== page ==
The Happiness Equation: Research-Backed Ways to Enhance Happiness

In the pursuit of success, it is often assumed that happiness will follow once you achieve your goal or next steps – dream job, marriage, higher earnings. Research, however, suggests that happiness and positivity often precede successful outcomes. In his engaging and light-hearted Ted Talk, The Happy Secret to Better Work, Shawn Achor discusses the “happiness advantage” whereby positivity drives success. He discusses how a positive outlook is thought to improve integration of new information and increase resilience, resulting in success in multiple areas of life, including marriage, friendship, work, and health & well-being.

Studies have linked happiness to greater career success and show that happy people perform better at work, enjoy higher earnings, and have more positive relationships and social interactions. With happiness as both a cause and consequence of desirable life outcomes, the big question then is how do you begin to enter into this happiness cycle?

Research suggests that engaging in intentional acts of kindness and other simple positive activities has emotional benefits, increasing and sustaining happiness and well-being. Here are a few research-backed activities that can be integrated into your daily routine and take as little as a few hours a week.

01. Be Kind


The African concept, ubuntu, embodies the idea that we become most fully ourselves when we help others. “A person becomes a person through other people.” Most cultures, religions, and research studies seem to agree on this concept – being kind to others enhances self-perception, promotes positive social interactions, and increases connectedness to the community, resulting in increased happiness. Some of the simplest kind acts can create large value in others’ lives and start a ripple effect of kindness.

Start small with holding a door open for someone or sending a thoughtful note to a friend or family member and build up gradually to your personal goal (e.g., 3-4 kind acts a week). For some ideas, check out 1,000 Kind Acts which describes small, empowering acts of kindness that can help spark ideas for simple ways you can show kindness in your everyday interactions.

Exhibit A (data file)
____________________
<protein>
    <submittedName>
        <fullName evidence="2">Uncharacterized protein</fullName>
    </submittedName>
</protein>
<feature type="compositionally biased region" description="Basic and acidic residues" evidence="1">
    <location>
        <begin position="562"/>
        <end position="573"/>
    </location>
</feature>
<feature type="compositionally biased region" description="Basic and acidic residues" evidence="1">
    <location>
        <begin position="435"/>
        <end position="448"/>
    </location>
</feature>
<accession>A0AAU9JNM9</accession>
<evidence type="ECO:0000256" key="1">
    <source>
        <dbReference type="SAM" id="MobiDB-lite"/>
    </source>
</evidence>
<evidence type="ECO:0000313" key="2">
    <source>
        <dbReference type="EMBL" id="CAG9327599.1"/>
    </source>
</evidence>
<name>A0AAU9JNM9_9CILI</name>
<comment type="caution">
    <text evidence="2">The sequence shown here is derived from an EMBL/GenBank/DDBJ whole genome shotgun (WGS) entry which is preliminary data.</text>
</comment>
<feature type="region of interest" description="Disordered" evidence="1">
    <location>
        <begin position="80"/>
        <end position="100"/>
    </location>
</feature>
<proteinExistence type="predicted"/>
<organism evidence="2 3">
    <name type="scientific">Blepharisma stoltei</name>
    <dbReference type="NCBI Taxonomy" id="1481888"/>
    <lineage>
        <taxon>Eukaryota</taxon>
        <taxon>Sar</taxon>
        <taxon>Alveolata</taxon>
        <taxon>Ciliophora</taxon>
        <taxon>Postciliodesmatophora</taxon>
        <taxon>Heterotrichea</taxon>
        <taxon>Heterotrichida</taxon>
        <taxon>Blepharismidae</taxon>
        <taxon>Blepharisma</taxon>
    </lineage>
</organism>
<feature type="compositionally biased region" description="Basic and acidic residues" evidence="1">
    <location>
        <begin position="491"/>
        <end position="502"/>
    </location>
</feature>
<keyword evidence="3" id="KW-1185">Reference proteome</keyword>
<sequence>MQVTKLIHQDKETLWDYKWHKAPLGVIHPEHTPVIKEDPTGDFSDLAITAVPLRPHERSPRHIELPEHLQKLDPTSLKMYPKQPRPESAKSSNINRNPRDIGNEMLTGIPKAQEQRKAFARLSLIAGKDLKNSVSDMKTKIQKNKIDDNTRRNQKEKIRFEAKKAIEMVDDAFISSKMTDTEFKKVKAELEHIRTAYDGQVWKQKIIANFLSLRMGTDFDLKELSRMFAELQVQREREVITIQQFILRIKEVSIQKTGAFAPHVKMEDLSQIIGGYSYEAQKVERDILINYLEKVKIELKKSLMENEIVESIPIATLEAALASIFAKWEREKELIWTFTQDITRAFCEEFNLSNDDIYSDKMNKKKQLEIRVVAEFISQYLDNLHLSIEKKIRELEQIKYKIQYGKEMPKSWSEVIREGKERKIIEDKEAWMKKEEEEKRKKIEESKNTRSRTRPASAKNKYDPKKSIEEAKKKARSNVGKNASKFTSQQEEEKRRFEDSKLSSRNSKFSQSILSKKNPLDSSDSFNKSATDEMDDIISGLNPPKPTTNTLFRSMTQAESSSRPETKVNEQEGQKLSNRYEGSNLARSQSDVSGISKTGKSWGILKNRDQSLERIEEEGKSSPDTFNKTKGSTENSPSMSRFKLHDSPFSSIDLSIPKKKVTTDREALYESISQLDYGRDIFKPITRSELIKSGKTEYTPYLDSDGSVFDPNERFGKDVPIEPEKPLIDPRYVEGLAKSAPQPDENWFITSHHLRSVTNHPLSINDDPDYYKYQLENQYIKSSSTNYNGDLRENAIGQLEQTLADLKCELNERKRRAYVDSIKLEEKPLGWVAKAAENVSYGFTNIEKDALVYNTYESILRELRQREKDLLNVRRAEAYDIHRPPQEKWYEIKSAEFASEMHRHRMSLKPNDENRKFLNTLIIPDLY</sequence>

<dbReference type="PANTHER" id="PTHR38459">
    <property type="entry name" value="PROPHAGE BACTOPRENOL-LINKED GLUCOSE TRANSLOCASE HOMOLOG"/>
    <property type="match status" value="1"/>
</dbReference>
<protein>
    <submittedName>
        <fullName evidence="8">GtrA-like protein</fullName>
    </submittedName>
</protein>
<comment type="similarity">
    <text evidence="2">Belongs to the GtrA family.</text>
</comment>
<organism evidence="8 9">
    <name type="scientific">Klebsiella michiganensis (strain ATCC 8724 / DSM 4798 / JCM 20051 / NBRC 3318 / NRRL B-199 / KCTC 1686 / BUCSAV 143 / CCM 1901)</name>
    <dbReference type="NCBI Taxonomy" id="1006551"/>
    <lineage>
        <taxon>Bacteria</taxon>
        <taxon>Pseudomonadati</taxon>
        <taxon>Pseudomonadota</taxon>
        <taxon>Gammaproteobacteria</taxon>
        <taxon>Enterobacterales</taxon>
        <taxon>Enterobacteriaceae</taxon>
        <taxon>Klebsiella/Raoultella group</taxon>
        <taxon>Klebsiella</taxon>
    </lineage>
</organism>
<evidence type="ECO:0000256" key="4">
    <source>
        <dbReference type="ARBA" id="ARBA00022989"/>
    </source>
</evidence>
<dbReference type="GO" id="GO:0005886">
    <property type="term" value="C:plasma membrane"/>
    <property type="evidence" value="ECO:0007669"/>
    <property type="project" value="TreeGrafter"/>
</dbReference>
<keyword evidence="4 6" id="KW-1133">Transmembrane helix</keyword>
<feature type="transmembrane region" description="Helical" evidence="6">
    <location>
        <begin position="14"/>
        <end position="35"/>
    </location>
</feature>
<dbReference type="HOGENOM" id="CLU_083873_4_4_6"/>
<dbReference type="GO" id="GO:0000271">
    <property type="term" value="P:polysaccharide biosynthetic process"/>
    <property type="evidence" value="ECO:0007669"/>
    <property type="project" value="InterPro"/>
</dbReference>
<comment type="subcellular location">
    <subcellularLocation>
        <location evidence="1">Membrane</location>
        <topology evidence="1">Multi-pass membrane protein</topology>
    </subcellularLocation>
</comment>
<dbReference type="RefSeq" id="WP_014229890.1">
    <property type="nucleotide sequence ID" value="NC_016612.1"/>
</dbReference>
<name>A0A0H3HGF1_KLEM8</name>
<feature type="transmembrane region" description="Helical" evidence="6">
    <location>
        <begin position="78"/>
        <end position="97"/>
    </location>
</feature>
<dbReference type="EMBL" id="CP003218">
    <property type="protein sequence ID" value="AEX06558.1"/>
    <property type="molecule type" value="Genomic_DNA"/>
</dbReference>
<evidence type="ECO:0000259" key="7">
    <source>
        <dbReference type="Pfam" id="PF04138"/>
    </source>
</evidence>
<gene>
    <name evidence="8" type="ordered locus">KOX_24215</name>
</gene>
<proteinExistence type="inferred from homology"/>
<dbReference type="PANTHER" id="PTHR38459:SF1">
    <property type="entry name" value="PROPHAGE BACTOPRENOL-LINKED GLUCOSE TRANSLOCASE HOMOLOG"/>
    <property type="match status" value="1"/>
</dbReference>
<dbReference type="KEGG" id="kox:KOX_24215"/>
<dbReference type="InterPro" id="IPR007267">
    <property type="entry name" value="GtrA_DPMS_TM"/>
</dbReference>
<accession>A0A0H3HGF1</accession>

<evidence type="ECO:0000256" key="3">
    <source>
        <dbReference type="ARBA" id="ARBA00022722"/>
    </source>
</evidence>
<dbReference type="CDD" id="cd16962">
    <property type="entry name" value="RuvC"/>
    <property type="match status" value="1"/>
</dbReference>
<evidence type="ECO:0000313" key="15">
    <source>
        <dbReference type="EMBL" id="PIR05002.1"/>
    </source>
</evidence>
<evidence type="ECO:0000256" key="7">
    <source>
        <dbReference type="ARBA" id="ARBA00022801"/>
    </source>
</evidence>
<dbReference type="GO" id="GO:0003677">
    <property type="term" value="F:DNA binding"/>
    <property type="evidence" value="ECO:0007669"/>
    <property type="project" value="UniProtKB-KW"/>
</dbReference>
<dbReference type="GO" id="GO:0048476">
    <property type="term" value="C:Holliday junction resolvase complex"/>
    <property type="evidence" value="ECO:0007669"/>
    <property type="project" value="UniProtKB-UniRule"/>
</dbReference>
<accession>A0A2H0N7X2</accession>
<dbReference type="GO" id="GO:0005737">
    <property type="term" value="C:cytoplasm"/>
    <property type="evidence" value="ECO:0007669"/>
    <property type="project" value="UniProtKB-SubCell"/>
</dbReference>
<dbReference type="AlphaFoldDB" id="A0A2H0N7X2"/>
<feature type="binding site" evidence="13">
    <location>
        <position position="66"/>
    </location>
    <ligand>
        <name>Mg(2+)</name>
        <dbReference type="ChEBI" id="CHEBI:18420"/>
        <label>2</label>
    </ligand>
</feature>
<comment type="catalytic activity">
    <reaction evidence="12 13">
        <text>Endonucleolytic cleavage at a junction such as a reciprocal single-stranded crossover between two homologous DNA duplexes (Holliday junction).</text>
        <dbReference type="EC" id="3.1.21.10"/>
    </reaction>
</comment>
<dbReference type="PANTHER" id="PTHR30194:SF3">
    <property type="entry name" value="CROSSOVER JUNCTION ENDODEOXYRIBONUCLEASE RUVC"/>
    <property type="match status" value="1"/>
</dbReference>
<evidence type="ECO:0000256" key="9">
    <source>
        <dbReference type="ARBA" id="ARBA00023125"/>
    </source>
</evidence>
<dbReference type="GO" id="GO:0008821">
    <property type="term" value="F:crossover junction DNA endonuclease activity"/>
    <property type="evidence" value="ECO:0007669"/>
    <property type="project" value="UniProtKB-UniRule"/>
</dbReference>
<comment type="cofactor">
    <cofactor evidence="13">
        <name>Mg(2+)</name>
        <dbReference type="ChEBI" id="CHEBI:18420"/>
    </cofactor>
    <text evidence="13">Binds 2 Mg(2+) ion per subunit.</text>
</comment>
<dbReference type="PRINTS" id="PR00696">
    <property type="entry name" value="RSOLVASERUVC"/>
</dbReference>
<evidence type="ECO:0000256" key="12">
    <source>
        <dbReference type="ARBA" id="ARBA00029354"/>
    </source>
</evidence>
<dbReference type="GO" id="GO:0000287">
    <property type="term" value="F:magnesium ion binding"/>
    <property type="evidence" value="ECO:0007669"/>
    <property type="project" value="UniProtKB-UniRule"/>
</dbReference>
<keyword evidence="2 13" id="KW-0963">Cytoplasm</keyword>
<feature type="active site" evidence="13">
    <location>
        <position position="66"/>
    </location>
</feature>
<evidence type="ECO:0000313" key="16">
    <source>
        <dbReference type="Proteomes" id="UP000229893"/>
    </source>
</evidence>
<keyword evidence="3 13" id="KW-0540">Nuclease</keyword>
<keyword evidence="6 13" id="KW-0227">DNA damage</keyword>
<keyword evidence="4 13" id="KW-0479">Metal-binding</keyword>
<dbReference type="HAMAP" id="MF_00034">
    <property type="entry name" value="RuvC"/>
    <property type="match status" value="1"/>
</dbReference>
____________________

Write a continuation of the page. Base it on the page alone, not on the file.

“Happiness is a perfume, when you pour it on others, you always get some on yourself.” – Ralph Waldo Emerson

02. Spend time cherishing the good parts of your day


Daily reflection or journaling can help you appreciate the positive aspects of your day and better manage stress, moving you toward becoming the best version of yourself. As studies have demonstrated, having a grateful outlook by consciously focusing on the positives can have emotional and physiological benefits. With the expression of gratitude so strongly linked to well-being and happiness, why not spend just a few minutes a day reflecting on the beauty of yesterday?

Every morning while I’m commuting to work, I spend ~10 minutes thinking about the day before, starting with the high points. From a gorgeous sunny day to all green signal lights on my drive to work to catching up with old friends, I take a few minutes each day to re-live these awesome moments!

There are a variety of resources available to guide you through reflecting on the high points of your day. You can print and use this Happiness Reflection Guide (doc format), download an app on your phone, or buy a good old-fashioned hardcover journal…do what works for you!

“You will know the true value of a moment when it becomes a memory.” – Dr. Seuss

03. Exercise and Meditate


Studies suggest that exercise and meditation boost your mood, reduce stress, and enhance creative thinking. There are a variety of free meditation resources, including spiritually-inspired meditations and mini-retreats, which you can download and listen to on-the-go. Try out different exercises and meditations and find what works best for you!


Kindness + Gratitude + Exercise & Meditation = A Happier You


“There is no key to happiness; the door is always open.” – Mother Teresa


Pictures from here, here, here, and here.

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